Gretchen Henry DelcambreDirector of Veterinary Admissions, Colorado State University College of Veterinary Medicine and Biomedical Sciences, Ft. Collins, CO| BS (Chemistry) 2005, Louisiana State University | DVM 2009, Louisiana State University | MS (Veterinary Science) 2015, University of Florida
Veterinary Medicine opens more doors of opportunity than anyone can imagine. Through other experiences, I ruled out may career choices, but still could not decide what to be when I grew up. With family roots that exposed me to teaching, medicine, a love of animals, and a willingness to be an adventurer, I chose veterinary medicine to continue my exploration! I focused heavily on research and equine medicine, but in the end teaching, microscopic anatomy, leadership, and communication have become the things that make me happiest and allow me to serve the profession in a unique way.
Being the odd-ball who wanted to do something non-traditional in the profession proved challenging. I never wanted to go into clinical practice. Many questioned my motivation, my reasons, and my ability along the way. I was told I should quit by some or change my core values by others. I am forever thankful to those who were willing to take great chances on me and give me an opportunity to find my way to where I am today. I learned early that the opportunity to fail, or feel like a failure, also gives you the opportunity to find your strengths.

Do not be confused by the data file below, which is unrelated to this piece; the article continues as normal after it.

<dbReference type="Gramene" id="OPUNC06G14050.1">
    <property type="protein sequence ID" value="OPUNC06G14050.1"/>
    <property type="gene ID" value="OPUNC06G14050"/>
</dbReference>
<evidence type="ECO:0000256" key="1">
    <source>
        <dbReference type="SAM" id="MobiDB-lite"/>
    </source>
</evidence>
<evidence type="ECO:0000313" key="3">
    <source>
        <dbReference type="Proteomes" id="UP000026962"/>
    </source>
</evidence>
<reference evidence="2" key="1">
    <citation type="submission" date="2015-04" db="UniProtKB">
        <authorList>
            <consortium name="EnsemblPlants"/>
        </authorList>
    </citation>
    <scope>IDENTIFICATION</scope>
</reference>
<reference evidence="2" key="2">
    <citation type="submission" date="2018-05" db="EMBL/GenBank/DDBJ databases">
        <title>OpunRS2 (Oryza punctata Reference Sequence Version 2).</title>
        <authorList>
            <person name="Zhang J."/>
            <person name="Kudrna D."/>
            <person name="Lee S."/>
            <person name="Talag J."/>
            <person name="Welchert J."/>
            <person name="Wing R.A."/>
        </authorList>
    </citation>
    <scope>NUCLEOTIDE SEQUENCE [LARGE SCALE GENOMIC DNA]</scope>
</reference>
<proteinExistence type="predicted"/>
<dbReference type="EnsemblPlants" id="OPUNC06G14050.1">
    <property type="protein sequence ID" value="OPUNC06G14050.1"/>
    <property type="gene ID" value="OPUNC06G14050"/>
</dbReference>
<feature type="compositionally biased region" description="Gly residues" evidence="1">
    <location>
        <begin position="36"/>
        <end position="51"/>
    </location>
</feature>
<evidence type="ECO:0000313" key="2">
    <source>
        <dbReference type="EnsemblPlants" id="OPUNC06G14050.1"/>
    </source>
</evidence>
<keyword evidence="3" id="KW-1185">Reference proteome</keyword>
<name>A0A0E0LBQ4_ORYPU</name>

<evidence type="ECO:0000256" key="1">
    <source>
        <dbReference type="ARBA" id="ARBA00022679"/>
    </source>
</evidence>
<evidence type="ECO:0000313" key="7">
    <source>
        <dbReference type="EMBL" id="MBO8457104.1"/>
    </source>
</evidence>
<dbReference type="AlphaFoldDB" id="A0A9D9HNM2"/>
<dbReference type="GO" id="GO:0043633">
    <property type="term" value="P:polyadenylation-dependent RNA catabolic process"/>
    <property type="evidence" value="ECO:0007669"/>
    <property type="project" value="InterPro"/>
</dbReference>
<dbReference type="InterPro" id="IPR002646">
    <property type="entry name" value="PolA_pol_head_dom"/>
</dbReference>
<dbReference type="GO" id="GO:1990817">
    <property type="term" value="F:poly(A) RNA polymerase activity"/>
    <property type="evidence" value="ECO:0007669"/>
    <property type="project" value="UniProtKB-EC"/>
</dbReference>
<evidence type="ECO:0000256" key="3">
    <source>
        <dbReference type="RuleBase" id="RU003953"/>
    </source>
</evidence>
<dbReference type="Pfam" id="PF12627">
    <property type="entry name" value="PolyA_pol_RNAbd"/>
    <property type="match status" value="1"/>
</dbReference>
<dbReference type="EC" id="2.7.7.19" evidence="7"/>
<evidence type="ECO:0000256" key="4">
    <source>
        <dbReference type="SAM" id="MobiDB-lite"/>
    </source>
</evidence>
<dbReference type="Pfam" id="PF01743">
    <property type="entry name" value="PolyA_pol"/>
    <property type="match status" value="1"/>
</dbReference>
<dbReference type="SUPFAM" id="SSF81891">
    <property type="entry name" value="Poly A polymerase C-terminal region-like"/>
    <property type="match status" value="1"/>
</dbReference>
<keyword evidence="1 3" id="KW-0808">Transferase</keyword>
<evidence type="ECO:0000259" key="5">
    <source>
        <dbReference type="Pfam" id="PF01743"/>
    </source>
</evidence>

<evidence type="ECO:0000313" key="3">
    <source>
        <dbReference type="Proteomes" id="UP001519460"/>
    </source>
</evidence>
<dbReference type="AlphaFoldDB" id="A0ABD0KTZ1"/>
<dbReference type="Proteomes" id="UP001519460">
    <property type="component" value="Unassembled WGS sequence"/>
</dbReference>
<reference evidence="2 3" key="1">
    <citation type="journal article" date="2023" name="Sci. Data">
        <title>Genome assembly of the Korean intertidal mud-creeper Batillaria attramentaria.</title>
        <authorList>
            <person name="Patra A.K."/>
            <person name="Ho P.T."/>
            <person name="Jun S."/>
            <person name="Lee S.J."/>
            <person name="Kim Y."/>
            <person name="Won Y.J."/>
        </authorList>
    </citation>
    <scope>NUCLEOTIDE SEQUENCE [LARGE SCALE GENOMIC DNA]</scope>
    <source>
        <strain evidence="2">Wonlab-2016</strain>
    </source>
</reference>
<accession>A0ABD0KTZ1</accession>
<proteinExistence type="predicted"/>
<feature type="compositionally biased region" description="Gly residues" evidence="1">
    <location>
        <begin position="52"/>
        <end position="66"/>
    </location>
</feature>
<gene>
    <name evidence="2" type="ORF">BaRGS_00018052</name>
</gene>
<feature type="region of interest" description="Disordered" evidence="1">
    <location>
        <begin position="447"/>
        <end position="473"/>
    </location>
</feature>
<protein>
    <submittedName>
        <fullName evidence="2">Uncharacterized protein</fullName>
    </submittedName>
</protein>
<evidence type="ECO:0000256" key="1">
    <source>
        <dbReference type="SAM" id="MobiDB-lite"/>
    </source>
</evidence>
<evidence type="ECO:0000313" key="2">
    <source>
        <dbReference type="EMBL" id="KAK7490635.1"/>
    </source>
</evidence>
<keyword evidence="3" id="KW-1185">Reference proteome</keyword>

My high school chemistry teacher is still one of my superheroes today. She made science fun, challenging, and intriguing. She was tough, fair, kind, and so engaging! Somehow her teaching unlocked a very analytical side of me that I knew needed to be put to good use. Because of her, and probably the 4 of my family members who are teachers, I knew I was destined for a career in academia.
My Typical Day
On a typical day, I will advise several pre-veterinary candidates on ways to prepare for vet school. I will also likely have an hour or so dedicated to academic service through committee work, student mentoring, roundtable discussions, and outreach. I also have lots of technical administrative duties to take care of and depending on the time of the year, could have some teaching to do too! I do a lot of talking and emailing with students, staff, faculty, administrators, and the public. I personally have a horse, a dog, a cat, a rabbit, and fish so that I get my daily animal fix too!
My job is heavily focused on communications. I can get stressed by overthinking about what I say or how I say it. I can get really stressed out by going into an overthinking-it spiral. I manage it by sticking to the facts, keeping my emotional/empathetic side in check, allowing myself to make mistakes, and staying open to feedback.
Every conversation I have is connected to animals, animal care, animal health, and public health. How fun is that? You get to talk about animals all the time! Veterinarians have the most interesting and gross (fun!) conversations even at the dinner table.